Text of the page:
Mercury chloride-induced oxidative stress in human erythrocytes and the effect of vitamins C and E in vitro
AbstractMercury can exist in the environment as metal, as monovalent and divalent salts and as organomercurials, one of the most important of which is mercuric chloride (HgCl2). It has been shown to induce oxidative stress in erythrocytes through the generation of free radicals and alteration of the
cellular antioxidant defense system. The effect of simultaneous pretreatment with vitamins C and E on the toxicity of HgCl2 in human erythrocytes was evaluated. We examined the effect of several different
doses of HgCl2 (1.052, 5.262, 10.524 M), or HgCl2 in combination with vitamin C (VC; 10 M) and vitamin E (VE; 30 M), on the levels of malondialdehyde (MDA) and superoxide dismutase (SOD), catalase (CAT) and glutathione peroxidase (GPx) activities in human erythrocytes in vitro. Erythrocytes were incubated under various treatment conditions (HgCl2 alone, vitamins alone, or HgCl2 plus vitamin) at 37°C for 60 min and the levels of MDA and SOD, CAT and GPx activities, were determined. Treatment with HgCl2 alone increased the levels of MDA and decreased SOD, CAT and GPx activities in erythrocytes (P < 0.05). VC and VE-pretreated erythrocytes showed a significant protection aganist the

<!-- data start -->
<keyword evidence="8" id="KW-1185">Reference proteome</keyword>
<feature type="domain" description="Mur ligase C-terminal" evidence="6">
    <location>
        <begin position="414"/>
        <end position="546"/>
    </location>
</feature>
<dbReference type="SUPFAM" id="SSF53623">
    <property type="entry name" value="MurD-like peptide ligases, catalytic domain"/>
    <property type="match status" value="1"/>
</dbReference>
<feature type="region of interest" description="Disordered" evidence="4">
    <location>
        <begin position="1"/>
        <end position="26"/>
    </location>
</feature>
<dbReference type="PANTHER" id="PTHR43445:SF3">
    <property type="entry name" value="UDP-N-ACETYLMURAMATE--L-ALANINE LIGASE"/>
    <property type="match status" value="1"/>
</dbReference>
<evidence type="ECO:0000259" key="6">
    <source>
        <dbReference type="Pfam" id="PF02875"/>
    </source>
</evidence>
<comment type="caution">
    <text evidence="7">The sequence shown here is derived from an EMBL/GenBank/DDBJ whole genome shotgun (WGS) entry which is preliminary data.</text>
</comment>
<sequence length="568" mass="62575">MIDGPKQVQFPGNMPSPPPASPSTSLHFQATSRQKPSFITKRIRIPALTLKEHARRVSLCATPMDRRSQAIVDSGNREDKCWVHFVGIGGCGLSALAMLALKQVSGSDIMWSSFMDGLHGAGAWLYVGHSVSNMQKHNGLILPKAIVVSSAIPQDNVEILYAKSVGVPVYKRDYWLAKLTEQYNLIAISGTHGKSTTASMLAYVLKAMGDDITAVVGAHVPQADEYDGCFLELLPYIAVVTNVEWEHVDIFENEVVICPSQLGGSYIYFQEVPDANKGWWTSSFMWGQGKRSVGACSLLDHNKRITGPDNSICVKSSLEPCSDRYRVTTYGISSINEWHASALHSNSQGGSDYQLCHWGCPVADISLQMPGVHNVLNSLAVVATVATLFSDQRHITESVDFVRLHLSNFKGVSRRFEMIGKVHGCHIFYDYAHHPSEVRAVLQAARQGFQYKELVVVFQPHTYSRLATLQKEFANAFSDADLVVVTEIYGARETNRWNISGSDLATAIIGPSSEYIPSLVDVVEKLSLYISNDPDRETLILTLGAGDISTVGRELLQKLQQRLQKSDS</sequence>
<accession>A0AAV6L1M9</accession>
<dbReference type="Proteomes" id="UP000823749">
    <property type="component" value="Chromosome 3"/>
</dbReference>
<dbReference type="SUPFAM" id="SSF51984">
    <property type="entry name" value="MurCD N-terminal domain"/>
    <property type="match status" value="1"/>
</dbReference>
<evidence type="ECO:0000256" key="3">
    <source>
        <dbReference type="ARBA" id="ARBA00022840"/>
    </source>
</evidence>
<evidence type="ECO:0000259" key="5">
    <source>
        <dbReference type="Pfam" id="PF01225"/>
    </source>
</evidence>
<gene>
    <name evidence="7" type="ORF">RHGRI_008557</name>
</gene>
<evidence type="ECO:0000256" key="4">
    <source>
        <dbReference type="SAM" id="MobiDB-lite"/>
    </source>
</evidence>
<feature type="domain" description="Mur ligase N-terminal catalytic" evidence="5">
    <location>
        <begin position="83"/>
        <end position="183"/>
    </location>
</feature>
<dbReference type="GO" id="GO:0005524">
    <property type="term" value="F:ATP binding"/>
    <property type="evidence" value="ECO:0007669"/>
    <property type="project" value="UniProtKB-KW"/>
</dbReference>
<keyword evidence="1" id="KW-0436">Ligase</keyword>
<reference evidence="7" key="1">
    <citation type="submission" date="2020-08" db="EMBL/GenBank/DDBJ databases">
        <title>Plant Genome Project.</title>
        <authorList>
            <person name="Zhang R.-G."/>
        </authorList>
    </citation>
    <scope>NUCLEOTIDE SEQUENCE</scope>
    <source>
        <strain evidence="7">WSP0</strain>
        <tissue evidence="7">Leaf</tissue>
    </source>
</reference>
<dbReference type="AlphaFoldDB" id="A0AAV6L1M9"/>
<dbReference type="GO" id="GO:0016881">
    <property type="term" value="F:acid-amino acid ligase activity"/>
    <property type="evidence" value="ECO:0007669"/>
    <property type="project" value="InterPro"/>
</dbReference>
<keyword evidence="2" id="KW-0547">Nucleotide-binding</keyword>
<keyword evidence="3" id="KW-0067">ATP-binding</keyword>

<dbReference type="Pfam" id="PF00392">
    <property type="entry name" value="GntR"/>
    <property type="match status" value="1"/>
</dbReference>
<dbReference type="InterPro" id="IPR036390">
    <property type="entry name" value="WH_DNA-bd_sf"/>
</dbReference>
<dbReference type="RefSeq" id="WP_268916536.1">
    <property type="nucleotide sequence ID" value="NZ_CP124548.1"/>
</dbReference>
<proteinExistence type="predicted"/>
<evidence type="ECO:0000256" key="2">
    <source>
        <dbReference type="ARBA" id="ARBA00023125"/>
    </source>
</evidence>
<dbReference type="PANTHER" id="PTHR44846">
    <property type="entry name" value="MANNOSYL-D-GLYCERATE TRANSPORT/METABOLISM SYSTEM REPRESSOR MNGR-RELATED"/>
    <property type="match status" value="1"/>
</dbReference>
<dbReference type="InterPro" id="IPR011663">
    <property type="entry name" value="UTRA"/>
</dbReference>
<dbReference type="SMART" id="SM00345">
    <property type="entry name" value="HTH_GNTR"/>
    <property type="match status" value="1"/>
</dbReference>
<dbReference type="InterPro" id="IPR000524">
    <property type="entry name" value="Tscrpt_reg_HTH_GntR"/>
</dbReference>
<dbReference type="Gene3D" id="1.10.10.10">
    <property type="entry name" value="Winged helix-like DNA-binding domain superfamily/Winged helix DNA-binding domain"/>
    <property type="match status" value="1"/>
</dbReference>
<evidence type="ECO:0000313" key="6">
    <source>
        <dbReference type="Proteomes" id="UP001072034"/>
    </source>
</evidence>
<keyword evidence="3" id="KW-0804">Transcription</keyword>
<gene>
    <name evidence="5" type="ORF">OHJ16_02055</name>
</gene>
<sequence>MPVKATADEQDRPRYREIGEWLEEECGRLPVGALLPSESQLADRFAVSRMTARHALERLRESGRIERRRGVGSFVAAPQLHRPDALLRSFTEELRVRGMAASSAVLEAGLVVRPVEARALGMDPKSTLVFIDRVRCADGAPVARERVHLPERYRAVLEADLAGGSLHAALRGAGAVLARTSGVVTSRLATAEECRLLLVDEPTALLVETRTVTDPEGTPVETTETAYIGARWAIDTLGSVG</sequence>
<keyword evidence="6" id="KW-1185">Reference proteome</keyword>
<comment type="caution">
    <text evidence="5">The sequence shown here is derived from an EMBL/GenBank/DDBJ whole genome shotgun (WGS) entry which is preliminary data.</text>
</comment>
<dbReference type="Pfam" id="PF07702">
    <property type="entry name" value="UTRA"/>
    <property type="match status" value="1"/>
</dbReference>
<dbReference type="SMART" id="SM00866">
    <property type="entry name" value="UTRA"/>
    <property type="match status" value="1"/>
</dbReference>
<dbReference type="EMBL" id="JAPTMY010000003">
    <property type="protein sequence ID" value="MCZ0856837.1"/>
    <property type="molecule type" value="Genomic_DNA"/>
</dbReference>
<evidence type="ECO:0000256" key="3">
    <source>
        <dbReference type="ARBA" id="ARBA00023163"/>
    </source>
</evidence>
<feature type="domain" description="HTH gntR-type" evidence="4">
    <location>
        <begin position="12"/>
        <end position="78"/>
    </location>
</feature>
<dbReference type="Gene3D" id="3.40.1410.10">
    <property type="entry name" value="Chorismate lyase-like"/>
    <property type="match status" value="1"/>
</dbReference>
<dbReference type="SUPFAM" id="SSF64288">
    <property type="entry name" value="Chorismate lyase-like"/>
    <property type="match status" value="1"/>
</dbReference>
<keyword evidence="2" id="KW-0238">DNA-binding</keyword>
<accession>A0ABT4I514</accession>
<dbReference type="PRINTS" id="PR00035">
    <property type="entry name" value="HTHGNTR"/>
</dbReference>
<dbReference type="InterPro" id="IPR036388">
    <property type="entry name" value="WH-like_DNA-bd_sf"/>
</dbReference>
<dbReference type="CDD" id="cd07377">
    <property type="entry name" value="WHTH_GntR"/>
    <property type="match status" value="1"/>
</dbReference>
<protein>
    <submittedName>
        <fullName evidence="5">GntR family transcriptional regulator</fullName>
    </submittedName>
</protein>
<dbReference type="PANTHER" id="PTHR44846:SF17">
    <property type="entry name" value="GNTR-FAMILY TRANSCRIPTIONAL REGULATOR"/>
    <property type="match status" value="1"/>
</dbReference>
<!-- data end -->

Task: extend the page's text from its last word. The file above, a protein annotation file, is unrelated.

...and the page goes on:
cytotoxic effects induced by HgCl2 on the studied parameters. There were no statistical differences among VC+VE-treated erythrocytes, as compared to non-treated control cells. These results indicated that the presence of vitamins at concentrations that are similar to the levels found in plasma could be able to ameliorate HgCl2-induced oxidative stress by decreasing lipid peroxidation and altering antioxidant defense system in erythrocytes.